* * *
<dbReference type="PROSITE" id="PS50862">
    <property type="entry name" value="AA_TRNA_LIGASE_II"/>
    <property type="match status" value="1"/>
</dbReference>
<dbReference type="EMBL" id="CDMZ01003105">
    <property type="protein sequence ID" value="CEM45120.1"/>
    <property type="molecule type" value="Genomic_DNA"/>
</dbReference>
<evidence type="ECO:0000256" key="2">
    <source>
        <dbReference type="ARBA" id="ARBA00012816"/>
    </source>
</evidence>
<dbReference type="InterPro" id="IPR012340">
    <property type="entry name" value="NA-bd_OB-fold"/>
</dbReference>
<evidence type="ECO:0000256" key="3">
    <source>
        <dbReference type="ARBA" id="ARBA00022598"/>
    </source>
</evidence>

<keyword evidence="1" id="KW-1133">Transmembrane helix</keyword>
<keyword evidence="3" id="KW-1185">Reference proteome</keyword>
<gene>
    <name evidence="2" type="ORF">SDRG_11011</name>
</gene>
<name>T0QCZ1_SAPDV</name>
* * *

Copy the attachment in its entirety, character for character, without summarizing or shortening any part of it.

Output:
<dbReference type="PROSITE" id="PS50862">
    <property type="entry name" value="AA_TRNA_LIGASE_II"/>
    <property type="match status" value="1"/>
</dbReference>
<dbReference type="EMBL" id="CDMZ01003105">
    <property type="protein sequence ID" value="CEM45120.1"/>
    <property type="molecule type" value="Genomic_DNA"/>
</dbReference>
<evidence type="ECO:0000256" key="2">
    <source>
        <dbReference type="ARBA" id="ARBA00012816"/>
    </source>
</evidence>
<dbReference type="InterPro" id="IPR012340">
    <property type="entry name" value="NA-bd_OB-fold"/>
</dbReference>
<evidence type="ECO:0000256" key="3">
    <source>
        <dbReference type="ARBA" id="ARBA00022598"/>
    </source>
</evidence>

<keyword evidence="1" id="KW-1133">Transmembrane helix</keyword>
<keyword evidence="3" id="KW-1185">Reference proteome</keyword>
<gene>
    <name evidence="2" type="ORF">SDRG_11011</name>
</gene>
<name>T0QCZ1_SAPDV</name>